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Old 09-01-2004, 10:53 AM   #92
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Quote:
Originally Posted by Inland RV Center, In
Rebuilding that trailer is far removed from the normal talents of a do it yourselfer. Improper reconstruction, will haunt you as long as you own it.

Perhaps a better term, to help you better understand, is that trailer cannot be rebuilt. It's only chance would be a complete remanufacture. If you feel you have those talents, go for it, but be prepared to spend at least $10,000.00 for just materials.
My thought was to do the interior work myself, and have the heavy re-building done by a seasoned professional, minus some of the finishing items that I could handle. The other thought was to take the interior, most of which even post accident is in good shape, and put it into another trailer that had lost it's original interior....but I seriously question whether that is worth the salvage price.

I've attached a few current photos of the interior....
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Old 09-01-2004, 11:00 AM   #93
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And a few more...
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Old 09-01-2004, 11:26 AM   #94
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davidp

Your project game plan sounds good, on paper, but in practical terms, near impossible.

I cannot remanufacture that shell and gauantee you that all the inside materials will fit "correctly" like it didn't happen.

Next important item, is where would you obtain replacements for the broken furniture and damaged head liners?

Airstream does not have them, as they are no longer available, not even the vinyl-clad wall material.

Could you obtain them from another wreck? Probably, but you will have to search and search, for the correct trailer, as well as a year group.

And finally, the interior of each Airstream of the same exact model, is different, because the interiors are not made in a "jig". Therefore parts removed from one, will not exactly fit in the same place as another.

Therefore salvaging interior parts and using them on another trailer is almost impossible, not to mention the vast number of those parts that you will need.

But, it's your time, your money and your call.

You will also have to have a very large degree of tolerance, as surely the end results will be less than desireable.

There is no harm in remembering something as it was. Perhaps it may be better, in your case, to consider that, instead of looking at a compromise.

Andy
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Old 09-01-2004, 01:33 PM   #95
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David, as much as I know your heart is in the right place, you need to get it in tune with what Andy is talking about. I can't agree more with what Andy has said. The cost of parts alone makes it a better deal to find another coach of the same year and vintage. Hopefully it would not need anything, but even if it did, the end cost would be far less I feel and the outcome far better. I say this again now after seeing the inside photos. It just never gonna be the same. Maybe not even close to what it once was.....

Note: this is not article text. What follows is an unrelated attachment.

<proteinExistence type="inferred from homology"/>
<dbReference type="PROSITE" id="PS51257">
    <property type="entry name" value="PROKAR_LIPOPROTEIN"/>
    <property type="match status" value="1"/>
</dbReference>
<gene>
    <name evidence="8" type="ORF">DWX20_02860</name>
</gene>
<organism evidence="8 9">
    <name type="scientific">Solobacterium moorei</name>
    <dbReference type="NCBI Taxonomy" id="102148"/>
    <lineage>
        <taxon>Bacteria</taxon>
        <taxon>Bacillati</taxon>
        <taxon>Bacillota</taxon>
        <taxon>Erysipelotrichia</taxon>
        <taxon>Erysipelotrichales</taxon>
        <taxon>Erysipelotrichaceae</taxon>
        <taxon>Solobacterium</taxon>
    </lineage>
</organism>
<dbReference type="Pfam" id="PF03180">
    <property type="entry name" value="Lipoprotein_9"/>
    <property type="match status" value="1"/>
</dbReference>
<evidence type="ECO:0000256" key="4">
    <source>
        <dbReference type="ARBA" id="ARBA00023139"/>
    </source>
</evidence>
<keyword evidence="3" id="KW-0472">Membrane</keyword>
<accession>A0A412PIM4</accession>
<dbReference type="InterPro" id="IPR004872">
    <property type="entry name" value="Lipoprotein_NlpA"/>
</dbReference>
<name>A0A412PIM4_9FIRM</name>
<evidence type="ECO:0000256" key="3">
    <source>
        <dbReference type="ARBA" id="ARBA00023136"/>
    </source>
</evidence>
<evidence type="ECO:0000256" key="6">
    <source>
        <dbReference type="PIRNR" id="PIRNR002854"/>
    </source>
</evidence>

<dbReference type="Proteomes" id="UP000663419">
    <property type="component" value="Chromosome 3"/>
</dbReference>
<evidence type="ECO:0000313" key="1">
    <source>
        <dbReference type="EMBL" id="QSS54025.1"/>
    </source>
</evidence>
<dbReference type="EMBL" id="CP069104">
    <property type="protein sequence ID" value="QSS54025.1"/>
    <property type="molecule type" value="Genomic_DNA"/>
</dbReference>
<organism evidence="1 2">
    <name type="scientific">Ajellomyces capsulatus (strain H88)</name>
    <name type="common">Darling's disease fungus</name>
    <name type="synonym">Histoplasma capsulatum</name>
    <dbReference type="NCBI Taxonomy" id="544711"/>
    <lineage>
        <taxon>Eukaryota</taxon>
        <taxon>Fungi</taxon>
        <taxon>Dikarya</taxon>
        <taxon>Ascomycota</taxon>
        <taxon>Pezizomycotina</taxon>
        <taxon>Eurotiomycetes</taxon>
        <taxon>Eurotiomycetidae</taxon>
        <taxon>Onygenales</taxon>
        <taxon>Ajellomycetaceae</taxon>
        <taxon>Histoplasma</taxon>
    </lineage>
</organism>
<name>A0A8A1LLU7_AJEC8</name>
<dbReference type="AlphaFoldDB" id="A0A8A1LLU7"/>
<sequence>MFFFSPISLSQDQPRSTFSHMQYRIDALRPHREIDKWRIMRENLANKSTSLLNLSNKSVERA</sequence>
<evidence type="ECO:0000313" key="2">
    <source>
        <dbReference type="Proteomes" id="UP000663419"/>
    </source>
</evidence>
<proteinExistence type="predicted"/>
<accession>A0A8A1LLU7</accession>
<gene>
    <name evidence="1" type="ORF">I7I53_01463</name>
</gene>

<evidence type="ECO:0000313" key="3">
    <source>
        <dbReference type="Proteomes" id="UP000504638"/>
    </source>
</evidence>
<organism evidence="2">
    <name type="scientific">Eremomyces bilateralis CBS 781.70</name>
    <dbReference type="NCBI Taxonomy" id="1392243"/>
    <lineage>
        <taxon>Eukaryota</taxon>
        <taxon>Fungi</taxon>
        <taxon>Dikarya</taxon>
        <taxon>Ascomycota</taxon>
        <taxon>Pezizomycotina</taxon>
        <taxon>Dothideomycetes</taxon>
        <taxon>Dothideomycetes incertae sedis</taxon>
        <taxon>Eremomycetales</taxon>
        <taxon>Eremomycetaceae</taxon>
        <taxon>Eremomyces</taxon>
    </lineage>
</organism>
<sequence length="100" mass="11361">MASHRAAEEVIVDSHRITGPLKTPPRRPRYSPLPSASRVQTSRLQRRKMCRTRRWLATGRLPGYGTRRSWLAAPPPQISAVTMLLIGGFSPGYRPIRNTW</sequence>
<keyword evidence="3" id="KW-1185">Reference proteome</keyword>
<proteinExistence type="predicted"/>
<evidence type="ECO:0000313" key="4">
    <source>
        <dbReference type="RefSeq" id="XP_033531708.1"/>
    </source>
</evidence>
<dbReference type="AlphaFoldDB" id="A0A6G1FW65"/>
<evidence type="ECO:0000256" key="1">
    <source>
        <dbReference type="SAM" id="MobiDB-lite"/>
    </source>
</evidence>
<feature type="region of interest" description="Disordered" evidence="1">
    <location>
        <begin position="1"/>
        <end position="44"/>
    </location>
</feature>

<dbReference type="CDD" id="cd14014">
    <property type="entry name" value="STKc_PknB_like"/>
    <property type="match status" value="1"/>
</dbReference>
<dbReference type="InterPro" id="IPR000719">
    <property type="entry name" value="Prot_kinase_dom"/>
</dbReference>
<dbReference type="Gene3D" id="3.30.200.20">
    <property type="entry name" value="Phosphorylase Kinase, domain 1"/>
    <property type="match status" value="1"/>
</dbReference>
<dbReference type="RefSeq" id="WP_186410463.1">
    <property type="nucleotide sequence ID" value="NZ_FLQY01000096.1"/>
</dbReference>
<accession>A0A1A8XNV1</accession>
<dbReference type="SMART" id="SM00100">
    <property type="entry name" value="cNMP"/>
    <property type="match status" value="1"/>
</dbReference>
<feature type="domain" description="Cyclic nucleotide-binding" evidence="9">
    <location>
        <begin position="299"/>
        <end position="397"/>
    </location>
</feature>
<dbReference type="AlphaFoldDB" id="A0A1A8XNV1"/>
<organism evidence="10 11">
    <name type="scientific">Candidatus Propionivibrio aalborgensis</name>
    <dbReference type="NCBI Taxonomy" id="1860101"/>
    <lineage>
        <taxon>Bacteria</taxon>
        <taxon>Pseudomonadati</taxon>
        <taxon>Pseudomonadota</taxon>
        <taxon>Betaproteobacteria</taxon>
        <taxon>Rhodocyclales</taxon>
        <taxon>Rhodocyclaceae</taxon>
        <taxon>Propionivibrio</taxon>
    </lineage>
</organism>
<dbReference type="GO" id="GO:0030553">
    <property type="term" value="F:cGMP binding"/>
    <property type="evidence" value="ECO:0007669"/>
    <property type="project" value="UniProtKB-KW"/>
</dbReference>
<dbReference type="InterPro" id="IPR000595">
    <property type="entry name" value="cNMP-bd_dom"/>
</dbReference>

Of course there is nothing wrong with having a hobby, but as Andy said, this would be a fairly expensive hobby.

Best of luck to you.
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Old 01-15-2005, 11:42 PM   #96
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davidp

david: there is a repair center in alabama that specializes in heavy structural damage to airstreams, plus, they have every part for every trailer ever built, i believe... called camper repair in montevallo, alabama...the Hare family runs it. they have the ribs, sheet aluminum, front and rear end pieces. everything there. sorry i dont have telephone number. They don't have a computer there.

ken
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Old 01-16-2005, 08:10 AM   #97
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Picking up the pieces

I'm so sorry to hear about your wreck and can only imagine what you are going through emotionally and financially. I'm sure you've got hundreds of good memories intricately tied to your Airstream, but as someone who is getting her first brand spanking new one in a week or two I'd like to say this. I've never gotten a new car that in six months wasn't just transportation and a payment book.

I expect to thoroughly enjoy my 22 CCD and I think it looks great, but what I'm most looking forward to is meeting nice people. I'm buying membership in a local RV resort which will be my base and I plan to travel at least 8 times a year both for business and fun. Every time I've visited the resort, I've met a dozen nice people who've taken me on a tour of their RV's, invited me to go fishing, to come over for dinner and who've just welcomed me with open arms. And these are SOB owners who have everything from big honkin mo-ho's to one with a teardrop. (The teardrop owner laughingly introduced me to his friends as "the lady who's going to gentrify the neighborhood.")

It's the people and the memories you'll cherish and the wreck won't take any of that away from you. Whatever you do you can't lose those things. If you opt for a new one, buy a comparable vintage one, or repair the wreck - go for it wholeheartedly but remember - it's a trailer! Things are replaceable. You, your family, and your friends aren't - and the great news is that you walked away!

Best of luck with whatever you choose to do.
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Old 01-16-2005, 08:55 AM   #98
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David,
I was going to try the same thing your talking about. I have a Overlander that had the rear end smashed. I looked it over, talked to a few members here and concluded that it is just too much to bring back. I will use the interior to rebuild my Ambassador (Same year and plant). After reading what Andy said about the fit of one interior to another, I think I can work with what I have to make it look respectable.